Złoto w łomie

questin

Senior Member
Spanish
Dear friends,
I have to translate the following sentence on deportations from Lithuania to Poland after Second World War:
"Nie mogli zabrać książek, map, złota i platyny w stopach, proszku czy łomie."
I think it means (sorry, I don't speak good English):
"They could not take with themselves books, maps, gold or platinum alloys, neither in powder or raw."
I think there might be a mistake in the original because online I just find "złoto w złomie" but not "złoto w łomie".
Can you help me, please?
Thanks in advance,
Miguel
 
  • zaffy

    Senior Member
    Polish
    yes, that must be a typo, złoto w złomie. 'Łom' is a kind of a bar you might need while breaking into someone's home :)
     

    marco_2

    Senior Member
    Polish
    I wouldn't be so sure it is a typo - we have "łom skalny", "łom czekoladowy" which means that the stuff is reduced to rubble or in blocks and it could be the case here.
     

    questin

    Senior Member
    Spanish
    I wouldn't be so sure it is a typo - we have "łom skalny", "łom czekoladowy" which means that the stuff is reduced to rubble or in blocks and it could be the case here.
    So, in your opinion, it would be something like a gold bar/sztabka złota?
    Thanks in advance.
     

    marco_2

    Senior Member
    Polish
    I think that gold bars have more regular shape, though I am not a specialist - some goldsmith should be consulted here. Besides, the word łom in such a context is rather obsolete nowadays, but when the Poles were deported from Lithuania, it might have been used much more often.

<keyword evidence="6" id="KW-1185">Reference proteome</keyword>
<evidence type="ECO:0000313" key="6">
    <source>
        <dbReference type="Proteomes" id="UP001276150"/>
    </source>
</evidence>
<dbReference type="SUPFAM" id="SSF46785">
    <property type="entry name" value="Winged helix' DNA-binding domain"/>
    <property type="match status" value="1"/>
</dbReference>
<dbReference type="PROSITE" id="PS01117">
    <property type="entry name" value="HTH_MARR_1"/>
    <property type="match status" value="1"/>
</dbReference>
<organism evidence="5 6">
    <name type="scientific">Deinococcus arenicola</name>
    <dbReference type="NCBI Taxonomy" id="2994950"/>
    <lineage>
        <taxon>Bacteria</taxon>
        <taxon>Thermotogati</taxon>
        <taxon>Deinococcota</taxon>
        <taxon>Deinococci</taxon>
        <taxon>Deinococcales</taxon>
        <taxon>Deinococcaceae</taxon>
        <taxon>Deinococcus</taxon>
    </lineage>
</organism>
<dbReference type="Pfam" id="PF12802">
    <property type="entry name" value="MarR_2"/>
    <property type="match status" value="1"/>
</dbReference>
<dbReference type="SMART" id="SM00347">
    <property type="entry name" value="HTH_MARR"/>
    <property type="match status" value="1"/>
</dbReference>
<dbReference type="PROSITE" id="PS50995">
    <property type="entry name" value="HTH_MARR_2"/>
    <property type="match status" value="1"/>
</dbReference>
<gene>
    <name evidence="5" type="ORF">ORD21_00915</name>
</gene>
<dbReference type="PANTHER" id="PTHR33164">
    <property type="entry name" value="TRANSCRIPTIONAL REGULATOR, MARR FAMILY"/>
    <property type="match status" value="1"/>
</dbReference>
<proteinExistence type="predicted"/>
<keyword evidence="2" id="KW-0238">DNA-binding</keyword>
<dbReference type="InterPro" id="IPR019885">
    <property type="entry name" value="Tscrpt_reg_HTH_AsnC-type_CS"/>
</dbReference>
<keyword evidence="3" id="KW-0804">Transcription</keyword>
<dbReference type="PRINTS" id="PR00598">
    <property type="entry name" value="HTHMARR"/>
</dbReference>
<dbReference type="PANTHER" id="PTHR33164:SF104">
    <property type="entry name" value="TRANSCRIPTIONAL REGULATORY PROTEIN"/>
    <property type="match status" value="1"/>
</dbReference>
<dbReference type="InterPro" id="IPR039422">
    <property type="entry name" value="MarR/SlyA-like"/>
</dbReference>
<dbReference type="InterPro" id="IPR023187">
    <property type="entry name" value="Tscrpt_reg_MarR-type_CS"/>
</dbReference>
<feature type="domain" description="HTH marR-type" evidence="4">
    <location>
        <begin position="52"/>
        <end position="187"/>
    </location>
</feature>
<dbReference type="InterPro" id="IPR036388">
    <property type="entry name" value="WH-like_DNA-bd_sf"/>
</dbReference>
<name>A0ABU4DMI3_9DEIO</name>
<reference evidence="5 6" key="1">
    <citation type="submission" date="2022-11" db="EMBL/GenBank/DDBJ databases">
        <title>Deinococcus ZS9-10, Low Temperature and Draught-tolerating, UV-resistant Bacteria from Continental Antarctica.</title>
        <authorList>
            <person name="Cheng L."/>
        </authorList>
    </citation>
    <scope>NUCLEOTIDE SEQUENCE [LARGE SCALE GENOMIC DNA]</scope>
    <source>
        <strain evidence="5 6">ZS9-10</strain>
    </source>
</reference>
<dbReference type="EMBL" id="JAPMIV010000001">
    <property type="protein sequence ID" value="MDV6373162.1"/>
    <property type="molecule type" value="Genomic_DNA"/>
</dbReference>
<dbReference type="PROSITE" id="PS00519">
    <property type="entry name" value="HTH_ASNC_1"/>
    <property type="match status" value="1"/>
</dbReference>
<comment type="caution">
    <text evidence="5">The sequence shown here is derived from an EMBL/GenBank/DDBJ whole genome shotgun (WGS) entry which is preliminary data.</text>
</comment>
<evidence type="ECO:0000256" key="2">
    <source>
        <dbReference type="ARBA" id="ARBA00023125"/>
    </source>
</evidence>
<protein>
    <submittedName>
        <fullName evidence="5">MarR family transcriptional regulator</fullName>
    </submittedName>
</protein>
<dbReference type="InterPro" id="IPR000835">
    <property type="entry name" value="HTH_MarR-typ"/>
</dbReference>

jasio

    Senior Member
    So, in your opinion, it would be something like a gold bar/sztabka złota?
    "Łom" is a word related to "łamać", "break, smash, crack", so I would look for the meaning around broken gold objects, while bars are made in purpose.

    I think that gold bars have more regular shape, though I am not a specialist - some goldsmith should be consulted here. Besides, the word łom in such a context is rather obsolete nowadays, but when the Poles were deported from Lithuania, it might have been used much more often.
    Indeed, I've found it in a Doroszewski's dictionary: łom – Wielki słownik W. Doroszewskiego PWN (meaning #4). But indeed, as of today I would rather use a word "złom" in this context (albeit I'm not a goldsmith).

    PS. "some goldsmiths" but "a goldsmith" - not "*some goldsmith". In many contexts (though not always) the meaning of "jakiś" can be expressed quite well by a simple indefinite article.
     
    < Previous | Next >
    Top